The apostle was constant in prayer, that the believers might be filled with the knowledge of God's will, in all wisdom. Good words will not do without good works. He who undertakes to give strength to his people, is a God of power, and of glorious power. The blessed Spirit is the author of this. In praying for spiritual strength, we are not straitened, or confined in the promises, and should not be so in our hopes and desires. The grace of God in the hearts of believers is the power of God; and there is glory in this power. The special use of this strength was for sufferings. There is work to be done, even when we are suffering. Amidst all their trials they gave thanks to the Father of our Lord Jesus, whose special grace fitted them to partake of the inheritance provided for the saints. To bring about this change, those were made willing subjects of Christ, who were slaves of Satan. All who are designed for heaven hereafter, are prepared for heaven now. Those who have the inheritance of sons, have the education of sons, and the disposition of sons. By faith in Jesus Christ they enjoyed this redemption, as the purchase of his atoning blood, whereby forgiveness of sins, and all other spiritual blessings were bestowed. Surely then we shall deem it a favour to be delivered from Satan's kingdom and brought into that of Christ, knowing that all trials will soon end, and that every believer will be found among those who come out of great tribulation.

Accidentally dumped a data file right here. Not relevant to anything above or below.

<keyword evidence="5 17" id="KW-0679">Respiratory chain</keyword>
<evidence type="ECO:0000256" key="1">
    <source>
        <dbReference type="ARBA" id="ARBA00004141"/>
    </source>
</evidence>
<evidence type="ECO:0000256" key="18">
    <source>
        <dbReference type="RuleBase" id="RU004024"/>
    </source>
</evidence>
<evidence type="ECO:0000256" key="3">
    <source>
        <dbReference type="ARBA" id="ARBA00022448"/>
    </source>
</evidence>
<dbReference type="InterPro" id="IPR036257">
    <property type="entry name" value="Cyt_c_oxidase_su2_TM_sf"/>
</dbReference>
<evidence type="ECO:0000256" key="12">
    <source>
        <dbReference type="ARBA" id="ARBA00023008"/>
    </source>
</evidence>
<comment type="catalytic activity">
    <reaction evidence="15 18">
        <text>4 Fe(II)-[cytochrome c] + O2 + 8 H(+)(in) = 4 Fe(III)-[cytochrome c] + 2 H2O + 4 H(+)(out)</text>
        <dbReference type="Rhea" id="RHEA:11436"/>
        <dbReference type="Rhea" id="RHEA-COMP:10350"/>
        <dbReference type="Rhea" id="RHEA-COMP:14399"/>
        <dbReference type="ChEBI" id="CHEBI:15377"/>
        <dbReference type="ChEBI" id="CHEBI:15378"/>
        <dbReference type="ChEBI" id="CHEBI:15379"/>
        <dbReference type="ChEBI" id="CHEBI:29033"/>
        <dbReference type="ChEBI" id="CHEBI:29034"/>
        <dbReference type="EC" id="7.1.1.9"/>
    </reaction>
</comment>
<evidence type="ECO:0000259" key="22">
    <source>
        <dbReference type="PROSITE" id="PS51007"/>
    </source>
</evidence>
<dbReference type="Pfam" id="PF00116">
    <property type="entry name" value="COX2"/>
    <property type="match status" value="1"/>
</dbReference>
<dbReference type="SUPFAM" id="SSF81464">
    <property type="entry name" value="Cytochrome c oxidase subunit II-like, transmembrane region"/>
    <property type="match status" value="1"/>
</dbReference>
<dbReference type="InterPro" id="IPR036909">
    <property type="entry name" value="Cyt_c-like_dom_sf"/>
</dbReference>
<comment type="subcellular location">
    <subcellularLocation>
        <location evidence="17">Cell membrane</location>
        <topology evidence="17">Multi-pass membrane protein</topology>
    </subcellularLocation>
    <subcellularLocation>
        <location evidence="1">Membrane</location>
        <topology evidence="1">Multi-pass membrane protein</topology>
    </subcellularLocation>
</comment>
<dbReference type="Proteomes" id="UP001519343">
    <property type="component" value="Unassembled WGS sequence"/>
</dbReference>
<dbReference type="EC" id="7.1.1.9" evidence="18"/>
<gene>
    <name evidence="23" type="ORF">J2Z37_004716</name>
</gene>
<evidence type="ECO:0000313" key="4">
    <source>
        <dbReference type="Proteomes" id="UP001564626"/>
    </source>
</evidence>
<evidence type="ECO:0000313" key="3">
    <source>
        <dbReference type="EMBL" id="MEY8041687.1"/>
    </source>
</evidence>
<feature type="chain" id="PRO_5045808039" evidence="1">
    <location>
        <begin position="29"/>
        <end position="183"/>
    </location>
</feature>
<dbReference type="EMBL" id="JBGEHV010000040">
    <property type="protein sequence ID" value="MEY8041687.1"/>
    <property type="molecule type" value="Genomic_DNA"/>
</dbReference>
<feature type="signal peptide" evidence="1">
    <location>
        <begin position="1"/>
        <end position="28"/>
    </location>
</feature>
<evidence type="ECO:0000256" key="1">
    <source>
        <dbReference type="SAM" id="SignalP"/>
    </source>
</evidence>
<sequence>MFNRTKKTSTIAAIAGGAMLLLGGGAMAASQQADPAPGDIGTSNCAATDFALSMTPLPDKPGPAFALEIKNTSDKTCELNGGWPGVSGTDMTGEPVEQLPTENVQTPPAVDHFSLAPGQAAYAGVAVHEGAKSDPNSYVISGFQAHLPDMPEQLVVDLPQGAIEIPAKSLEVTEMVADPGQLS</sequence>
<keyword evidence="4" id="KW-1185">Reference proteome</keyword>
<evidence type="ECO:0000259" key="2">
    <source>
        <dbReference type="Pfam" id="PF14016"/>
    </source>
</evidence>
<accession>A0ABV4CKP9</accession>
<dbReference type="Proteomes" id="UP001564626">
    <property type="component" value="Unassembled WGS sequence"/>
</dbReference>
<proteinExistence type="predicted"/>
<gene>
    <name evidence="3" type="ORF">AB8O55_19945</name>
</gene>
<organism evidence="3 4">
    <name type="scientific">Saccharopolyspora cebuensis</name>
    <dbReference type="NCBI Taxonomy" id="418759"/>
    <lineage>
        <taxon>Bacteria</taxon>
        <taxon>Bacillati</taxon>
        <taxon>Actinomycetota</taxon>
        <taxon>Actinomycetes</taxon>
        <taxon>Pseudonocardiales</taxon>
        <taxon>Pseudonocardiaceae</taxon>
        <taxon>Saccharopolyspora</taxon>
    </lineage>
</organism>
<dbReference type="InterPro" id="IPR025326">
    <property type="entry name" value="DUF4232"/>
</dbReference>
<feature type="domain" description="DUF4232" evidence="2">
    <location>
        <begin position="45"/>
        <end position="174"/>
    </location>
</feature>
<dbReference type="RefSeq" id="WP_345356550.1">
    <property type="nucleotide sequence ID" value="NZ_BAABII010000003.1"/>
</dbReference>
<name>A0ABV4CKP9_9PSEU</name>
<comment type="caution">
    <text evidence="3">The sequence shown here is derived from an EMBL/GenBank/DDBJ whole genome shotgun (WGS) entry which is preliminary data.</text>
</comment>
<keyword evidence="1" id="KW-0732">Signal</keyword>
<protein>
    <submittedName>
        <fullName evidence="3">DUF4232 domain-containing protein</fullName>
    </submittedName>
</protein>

Jesus Christ in his human nature, is the visible discovery of the invisible God, and he that hath seen Him hath seen the Father. Let us adore these mysteries in humble faith, and behold the glory of the Lord in Christ Jesus. He was born or begotten before all the creation, before any creature was made; which is the Scripture way of representing eternity, and by which the eternity of God is represented to us. All things being created by Him, were created for him; being made by his power, they were made according to his pleasure, and for his praise and glory. He not only created them all at first, but it is by the word of his power that they are upheld. Jesus Christ as Mediator is the Head of the body, the church; all grace and strength are from him; and the church is his body. All fulness dwells in him; a fulness of merit and righteousness, of strength and grace for us. God showed his justice in requiring full satisfaction. This mode of redeeming mankind by the death of Jesus Christ was most suitable. Here is presented to our view the method of being reconciled. And that, notwithstanding the hatred of sin on God's part, it pleased God to reconcile fallen man to himself. If convinced that we were enemies in our minds by wicked works, and that we are now reconciled to God by the sacrifice and death of Jesus Christ in our nature, we shall not attempt to explain away, nor yet think fully to comprehend these mysteries; but we shall see the glory of this plan of redemption, and rejoice in the hope set before us. If this be so, that God's love is so great to us, what shall we do now for God? Be frequent in prayer, and abound in holy duties; and live no more to yourselves, but to Christ. Jesus Christ died for us. But wherefore? That we should still live in sin? No; but that we should die to sin, and live henceforth not to ourselves, but to Him.